Course Outline

Week 1: EVALUATION: Presentations by each student. Through the critiques we begin to introduce the basic techniques and vocabulary of acting including relaxation, use of energy, concentration, imagination, dramatic tension, commitment, and communication. Each participant will be evaluated for eye contact, body language, vocal issues, organization, emotional accessibility and demeanor. 

Week 2: SOUND: Word have meaning and your voice conveys meaning. The goal is for our voice and use of sound to relate a story independent of words. Comprehensive vocal/physical warm-up is taught: Loosening up, Breathing, Vocal Production, Projection, Tongue Twisters. We begin to learn a Shakespearian text as a basis for our voice exercises. 

Week 3: ACTION: The most fundamental of all acting principles, this class emphasizes the importance of specific intentions and strong motivations in communications. Learning "objectives" (how you want the audience to react to you) to help physicalize and empower communication.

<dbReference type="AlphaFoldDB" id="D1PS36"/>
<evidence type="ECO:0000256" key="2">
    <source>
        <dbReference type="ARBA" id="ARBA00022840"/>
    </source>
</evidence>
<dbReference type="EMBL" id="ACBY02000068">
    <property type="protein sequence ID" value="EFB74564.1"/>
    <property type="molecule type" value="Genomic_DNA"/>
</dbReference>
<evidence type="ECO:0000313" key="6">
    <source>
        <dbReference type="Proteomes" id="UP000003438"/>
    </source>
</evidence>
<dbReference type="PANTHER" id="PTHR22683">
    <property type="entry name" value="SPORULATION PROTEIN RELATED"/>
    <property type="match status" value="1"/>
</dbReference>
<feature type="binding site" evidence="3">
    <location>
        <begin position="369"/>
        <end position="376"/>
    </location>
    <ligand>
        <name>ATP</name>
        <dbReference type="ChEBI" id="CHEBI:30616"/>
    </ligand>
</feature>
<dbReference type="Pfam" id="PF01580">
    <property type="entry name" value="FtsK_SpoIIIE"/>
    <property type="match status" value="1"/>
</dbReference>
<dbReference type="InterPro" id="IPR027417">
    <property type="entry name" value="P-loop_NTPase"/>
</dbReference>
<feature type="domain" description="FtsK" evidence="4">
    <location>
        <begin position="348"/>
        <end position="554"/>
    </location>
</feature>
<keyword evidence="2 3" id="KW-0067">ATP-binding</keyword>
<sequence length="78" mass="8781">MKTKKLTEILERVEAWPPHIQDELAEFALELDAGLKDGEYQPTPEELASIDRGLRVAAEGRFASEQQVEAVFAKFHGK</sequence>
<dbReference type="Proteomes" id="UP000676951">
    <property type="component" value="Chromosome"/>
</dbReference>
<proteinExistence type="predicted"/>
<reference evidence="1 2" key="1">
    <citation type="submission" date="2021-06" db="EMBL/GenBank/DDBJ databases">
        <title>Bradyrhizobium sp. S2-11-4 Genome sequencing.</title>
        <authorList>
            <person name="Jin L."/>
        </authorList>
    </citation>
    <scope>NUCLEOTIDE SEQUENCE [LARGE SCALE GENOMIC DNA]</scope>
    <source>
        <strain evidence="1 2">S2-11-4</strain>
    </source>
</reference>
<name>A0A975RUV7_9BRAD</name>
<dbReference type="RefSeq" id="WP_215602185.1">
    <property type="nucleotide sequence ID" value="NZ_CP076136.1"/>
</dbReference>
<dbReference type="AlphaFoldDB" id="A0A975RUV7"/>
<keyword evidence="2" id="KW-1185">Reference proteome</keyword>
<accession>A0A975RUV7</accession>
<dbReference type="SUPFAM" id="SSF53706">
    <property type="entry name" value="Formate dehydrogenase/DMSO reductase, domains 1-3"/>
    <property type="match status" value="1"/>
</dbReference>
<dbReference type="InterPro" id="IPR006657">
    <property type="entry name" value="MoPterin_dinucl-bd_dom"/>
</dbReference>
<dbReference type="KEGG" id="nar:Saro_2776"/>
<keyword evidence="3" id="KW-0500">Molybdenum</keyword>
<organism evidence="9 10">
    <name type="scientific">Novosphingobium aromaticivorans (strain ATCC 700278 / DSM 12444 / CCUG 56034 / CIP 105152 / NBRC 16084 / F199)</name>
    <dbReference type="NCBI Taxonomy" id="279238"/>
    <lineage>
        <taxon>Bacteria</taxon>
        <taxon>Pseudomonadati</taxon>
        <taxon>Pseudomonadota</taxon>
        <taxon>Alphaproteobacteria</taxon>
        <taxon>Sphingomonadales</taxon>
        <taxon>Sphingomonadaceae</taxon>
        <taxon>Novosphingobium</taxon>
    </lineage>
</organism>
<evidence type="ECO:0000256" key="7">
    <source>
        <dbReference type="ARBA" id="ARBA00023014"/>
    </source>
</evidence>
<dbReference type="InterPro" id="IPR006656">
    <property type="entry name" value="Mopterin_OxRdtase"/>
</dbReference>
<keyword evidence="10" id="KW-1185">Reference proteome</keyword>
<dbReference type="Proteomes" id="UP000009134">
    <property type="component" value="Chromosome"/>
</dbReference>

Week 4: CONNECTION: Students find a personal way into their text to illustrate commitment, credibility and persuasive power. Exercises for connecting the theme to the audience. Students use their Shakespearean sonnet as the basis for writing micro-plays. 

Week 5: STORY: How to tell a story through text, through the inflection in your voice, through the movement and gestures of your body and through structure is the focus of the week. Participants will create an storyboard or outline to give the presentation an effective shape and takes the audience on a "dramatic journey." 

Week 6: AUDIENCE DIRECTED: How to take the audience on an intellectual and emotional journey. Through activating the outline, we direct the audience to react in the way we plan. 

Week 7: DRESS REHEARSAL: Putting the presentations back together and practicing the acting techniques with the text. Shakespearian texts will be performed as scenes or monologues. 

Week 8: PERFORMANCE: A summing up in practice of the previous lessons through prepared presentations.